[Brummell v. Crook.]
mortgagee agreed to make a deed to the property included in the mortgage and also whatever interest it acquired and owned by the purchase at the tax sale. It was shown, and not controverted, that the relative value of the part sold to defendants to the whole was about one-fourth.
The appellants contend that the circuit court had no authority or jurisdiction to make an apportionment and ascertain the proportionate value. No authority is cited in support of the proposition, and we can perceive no good reason for such contention. Furthermore, we are of opinion that defendant can have no grounds of complaint, if instead of having the entire amount assessed against the whole lot to pay, he is required to pay only one-fourth part. We are of opinion the court ruled rightly on this question.
It is further contended, that the foreclosure of the mortgage and the payment of the mortgage debt and the taxes for which the lot was sold, to the mortgagee, extinguished the claim for taxes paid prior to the fore. closure, and that the plaintiff got all she purchased, and paid only what she agreed to pay. There is some foundation in the argument, but the statute, section 4083, seems to be plain and unmistakable. It declares that "If in any suit brought by the purchaser, or other person claiming under him to recover possession of lands sold for taxes, and a recovery is defeated on the ground that the sale was invalid for any other reason than that the taxes were not due, the court shall forthwith, on the motion of the plaintiff, impannel a jury to ascertain the amount of taxes for which the lands were liable at the time of the sale, and for the payment of which they were sold, with interest thereon from the date of sale, and the amount of such taxes on the lands, if any, as the plaintiff, or the person under whom he claims, has since such sale, lawfully paid," etc. The court seems to have been guided strictly by the provisions of the statute.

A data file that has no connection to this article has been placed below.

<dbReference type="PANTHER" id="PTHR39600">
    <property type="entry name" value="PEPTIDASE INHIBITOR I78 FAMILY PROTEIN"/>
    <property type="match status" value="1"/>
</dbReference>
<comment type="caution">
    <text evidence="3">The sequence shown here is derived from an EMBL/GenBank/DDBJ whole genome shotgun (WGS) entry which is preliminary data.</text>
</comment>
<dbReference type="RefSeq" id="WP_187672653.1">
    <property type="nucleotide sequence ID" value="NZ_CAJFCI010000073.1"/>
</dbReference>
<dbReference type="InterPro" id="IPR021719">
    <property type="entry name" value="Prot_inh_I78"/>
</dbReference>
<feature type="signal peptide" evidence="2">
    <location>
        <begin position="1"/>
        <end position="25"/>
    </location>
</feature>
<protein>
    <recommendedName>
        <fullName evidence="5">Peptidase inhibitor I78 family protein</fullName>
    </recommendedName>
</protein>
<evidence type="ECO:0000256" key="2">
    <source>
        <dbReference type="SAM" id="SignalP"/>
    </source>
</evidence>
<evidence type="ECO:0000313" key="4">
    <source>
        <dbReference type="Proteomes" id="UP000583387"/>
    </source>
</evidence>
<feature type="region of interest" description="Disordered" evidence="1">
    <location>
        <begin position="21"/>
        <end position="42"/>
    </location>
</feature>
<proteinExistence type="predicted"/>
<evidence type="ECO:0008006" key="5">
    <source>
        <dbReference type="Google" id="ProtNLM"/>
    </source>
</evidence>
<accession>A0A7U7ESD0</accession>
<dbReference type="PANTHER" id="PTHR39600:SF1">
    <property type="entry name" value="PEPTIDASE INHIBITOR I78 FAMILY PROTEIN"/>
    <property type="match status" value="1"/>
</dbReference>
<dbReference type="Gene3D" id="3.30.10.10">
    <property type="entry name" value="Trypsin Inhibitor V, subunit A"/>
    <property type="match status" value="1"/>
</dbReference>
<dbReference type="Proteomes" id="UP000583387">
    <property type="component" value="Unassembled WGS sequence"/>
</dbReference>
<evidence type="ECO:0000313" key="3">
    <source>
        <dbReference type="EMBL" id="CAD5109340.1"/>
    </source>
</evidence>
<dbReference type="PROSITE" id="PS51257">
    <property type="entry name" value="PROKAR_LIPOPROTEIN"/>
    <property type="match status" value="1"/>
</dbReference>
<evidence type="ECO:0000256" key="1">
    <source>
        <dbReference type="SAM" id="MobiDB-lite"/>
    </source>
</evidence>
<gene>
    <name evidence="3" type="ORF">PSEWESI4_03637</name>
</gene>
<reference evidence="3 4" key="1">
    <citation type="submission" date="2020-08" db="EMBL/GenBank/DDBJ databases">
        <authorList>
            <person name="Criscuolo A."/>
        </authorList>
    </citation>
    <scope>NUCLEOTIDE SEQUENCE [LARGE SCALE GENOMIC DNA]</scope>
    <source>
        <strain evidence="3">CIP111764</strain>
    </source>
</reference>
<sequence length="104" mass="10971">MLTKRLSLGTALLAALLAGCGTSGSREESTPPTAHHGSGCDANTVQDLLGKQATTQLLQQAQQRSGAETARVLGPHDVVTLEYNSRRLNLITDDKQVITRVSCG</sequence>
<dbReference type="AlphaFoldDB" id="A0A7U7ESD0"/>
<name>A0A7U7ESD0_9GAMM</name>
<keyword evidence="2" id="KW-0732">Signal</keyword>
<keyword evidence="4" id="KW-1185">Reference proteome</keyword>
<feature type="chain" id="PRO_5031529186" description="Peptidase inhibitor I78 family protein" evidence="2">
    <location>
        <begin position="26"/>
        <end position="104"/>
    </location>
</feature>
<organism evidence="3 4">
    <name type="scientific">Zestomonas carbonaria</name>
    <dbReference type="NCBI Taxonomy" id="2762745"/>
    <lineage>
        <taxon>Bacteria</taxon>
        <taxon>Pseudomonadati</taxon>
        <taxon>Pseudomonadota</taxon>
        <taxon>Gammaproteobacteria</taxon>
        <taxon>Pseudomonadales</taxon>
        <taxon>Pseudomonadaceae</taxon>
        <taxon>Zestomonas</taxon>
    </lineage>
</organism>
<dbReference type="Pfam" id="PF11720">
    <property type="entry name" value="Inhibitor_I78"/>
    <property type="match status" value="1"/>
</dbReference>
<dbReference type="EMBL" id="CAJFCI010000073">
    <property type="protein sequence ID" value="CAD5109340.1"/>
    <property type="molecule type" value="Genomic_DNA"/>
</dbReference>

We find no error in the record.
ACTIONS AND PARTIES.
1. County the party really interested in hire of convict.-An action
on a bond for the hire of a county convict, made with an agent
tract. Pike County v. Hanchey, 36.
lect execution.—The owner of a judgment is "the person ag.
1886, $2575). Burns v. George, 504.
official bond of the sheriff by the assignee of the judgment,
assigned on the records of the court, Ib. 504.
for an attachment before a justice of the peace avers that de-
circuit court, is a fatal departure. James v. Vicors, 32.
title not in issue.—Where the complaint, in an action on a
tiff's debt, he cannot recover. Bank of Piedmont v. Smith, 57.
left surviving his widow who at the time of his death, was
could maintain assumpsit. Lanford v. Lee, 248.
done, and for money had and received, the general issue mere-
ACTIONS AND PARTIES–Continued.
ly traverses the averments of the complaint; and the ques-
of Attalla, 59.
able as set-off-Where money was paid by defendant's agent,
set-off. Converse Bridge Co. v. ollins, 534.
A creditor of a partnership is a creditor of the several mem-
The county is liable for personal injuries caused from a de-
Jefferson County, 600.
stock under a claim bond pending the claim suit has a spe-
ADMINISTRATION OF ESTATE.
1.-APPOINTMENT OF ADMINISTRATORS.
1. No:2-7esidents; appointment of as administrator, &c.-At common
law non-residence would not disqualify or render a person in-
as executor." Fulghom v. Fulghom, 103.
resident and the owner of property in this state at the time
II.-PRESENTATION OF CLAIMS.
3. Statute of non-claim ; act of Dec. 9, 1896, construed.— The act of
Dec. 9, 1896, (Code of 1896, $130), amending the former statute